T icon

Where Science Meets the Arts

It's World Quantum Day, with scientists globally celebrating advances in the field. Dodd-Walls acknowledges those who can navigate the arts AND physics.

Where Science Meets the Arts
published on:


reading time:
5 Mins
A Verboeket

Quantum physics has provided inspiration for creatives for decades. Now in the spirit of that tradition, the Centre for Quantum Technologies at the National University of Singapore has announced the winners of its long running Quantum Shorts Flash Fiction competition.

Te Whai Ao — Dodd-Walls Centre supports the contest as a scientific partner, alongside other leading scientific institutions around the world. Former Dodd-Walls Director, Professor David Hutchinson has been a judge for several years and this year, an Auckland University alumna made the shortlist.

First Prize has gone to the author of “A World in Threads” – in which a girl searches for a perfect

reality through many worlds. “The Observer”, where the emergence of observers within an

observed universe causes problems, is the Runner Up. A public poll on the shortlist chose “Root

Consciousness”  for the People’s Choice Prize.


One of the ten shortlisted finalists was Dr Pippa Storey. She did a Master's thesis at the University of Auckland in quantum optics with Professor Dan Walls, after whom the Dodd-Walls centre is named. She went on to complete a PhD in France, also in quantum optics, with Nobel prize winner, Professor Claude Cohen-Tannoudji. Dr Storey is now a Research Associate Professor of Radiology at New York University, where she develops techniques for MRI.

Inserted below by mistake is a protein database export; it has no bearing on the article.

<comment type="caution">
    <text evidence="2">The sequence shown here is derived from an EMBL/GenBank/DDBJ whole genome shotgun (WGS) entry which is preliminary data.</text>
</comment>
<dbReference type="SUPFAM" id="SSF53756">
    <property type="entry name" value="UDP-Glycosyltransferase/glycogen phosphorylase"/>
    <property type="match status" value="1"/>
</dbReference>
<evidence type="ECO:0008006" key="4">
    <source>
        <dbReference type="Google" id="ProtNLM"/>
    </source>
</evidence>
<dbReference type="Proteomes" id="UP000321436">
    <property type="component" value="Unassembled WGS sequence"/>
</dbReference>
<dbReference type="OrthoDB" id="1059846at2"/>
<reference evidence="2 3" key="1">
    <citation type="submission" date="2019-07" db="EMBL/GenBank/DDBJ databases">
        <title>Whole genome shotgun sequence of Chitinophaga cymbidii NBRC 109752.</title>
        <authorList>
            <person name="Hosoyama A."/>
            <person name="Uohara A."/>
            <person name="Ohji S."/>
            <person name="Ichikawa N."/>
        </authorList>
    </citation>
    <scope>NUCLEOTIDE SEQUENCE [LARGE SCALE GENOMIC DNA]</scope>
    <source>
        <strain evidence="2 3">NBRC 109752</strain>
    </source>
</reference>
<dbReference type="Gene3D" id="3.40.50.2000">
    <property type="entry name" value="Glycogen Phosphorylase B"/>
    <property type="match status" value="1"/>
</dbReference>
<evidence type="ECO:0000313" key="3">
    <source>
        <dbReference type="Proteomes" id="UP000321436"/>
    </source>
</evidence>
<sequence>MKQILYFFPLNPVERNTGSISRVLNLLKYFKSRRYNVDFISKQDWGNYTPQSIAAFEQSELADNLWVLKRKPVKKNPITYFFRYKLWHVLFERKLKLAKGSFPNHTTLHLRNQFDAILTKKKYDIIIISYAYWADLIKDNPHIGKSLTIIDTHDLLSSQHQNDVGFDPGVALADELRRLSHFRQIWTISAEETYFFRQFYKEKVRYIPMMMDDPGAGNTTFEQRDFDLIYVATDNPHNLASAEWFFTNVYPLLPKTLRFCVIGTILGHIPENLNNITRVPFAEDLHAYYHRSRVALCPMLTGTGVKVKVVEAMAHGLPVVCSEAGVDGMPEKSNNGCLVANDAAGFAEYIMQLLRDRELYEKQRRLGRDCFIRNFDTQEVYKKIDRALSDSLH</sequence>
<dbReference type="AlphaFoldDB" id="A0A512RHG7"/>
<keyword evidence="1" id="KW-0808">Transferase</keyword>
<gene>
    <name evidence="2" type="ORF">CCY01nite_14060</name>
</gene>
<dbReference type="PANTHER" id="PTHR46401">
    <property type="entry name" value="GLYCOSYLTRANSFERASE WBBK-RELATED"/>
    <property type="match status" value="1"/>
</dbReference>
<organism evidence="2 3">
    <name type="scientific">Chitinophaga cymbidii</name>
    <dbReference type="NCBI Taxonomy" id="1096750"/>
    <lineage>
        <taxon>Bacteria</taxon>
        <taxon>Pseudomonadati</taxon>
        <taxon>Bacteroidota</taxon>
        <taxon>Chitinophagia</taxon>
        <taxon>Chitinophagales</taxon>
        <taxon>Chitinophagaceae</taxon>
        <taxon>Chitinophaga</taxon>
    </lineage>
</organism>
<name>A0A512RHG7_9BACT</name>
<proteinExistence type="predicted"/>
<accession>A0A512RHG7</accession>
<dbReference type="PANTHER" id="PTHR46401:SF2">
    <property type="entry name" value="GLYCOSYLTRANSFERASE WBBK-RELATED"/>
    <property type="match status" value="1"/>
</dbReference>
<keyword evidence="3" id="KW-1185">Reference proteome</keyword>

Dr Storey’s shortlisted entry was entitled Quantum cake à la Solvay , a story in verse about the history of physics, creatively expressed through the medium of a rhyming cake recipe.

She told the Quantum Shorts team “I have always loved reading but rarely, if ever, heard the voices of scientists and mathematicians represented in literature. During the pandemic, I decided to try writing some fiction of my own.

“To date, I’ve had two other stories published. Links to those stories, plus some of my videos and MRI-based digital artwork, are available on my personal webpage: https://sites.google.com/view/pippastorey

Quantum Shorts has alternated between annual calls for science fiction and science films since2012. The international competition received a record 650 entries in what was declared the final round in 2023.  Writers were asked to incorporate the phrase “nobody said this was going to be easy” and keep their stories to not more than 1,000 words.

Pippa Storey told the organisers she was pleased to take part.

“I applaud the Centre for Quantum Technologies and its partners for their efforts to foster interest in science and understanding of scientific concepts outside the narrow confines of academia. In this time of extreme polarisation, when even science is politicised, such engagement is vital for the welfare of society and the maintenance (or restoration!) of functioning democracy.”

Professor David Hutchinson praised the competition for its ability to bring a different audience to engage with the science and foster connections that might not otherwise occur.

read more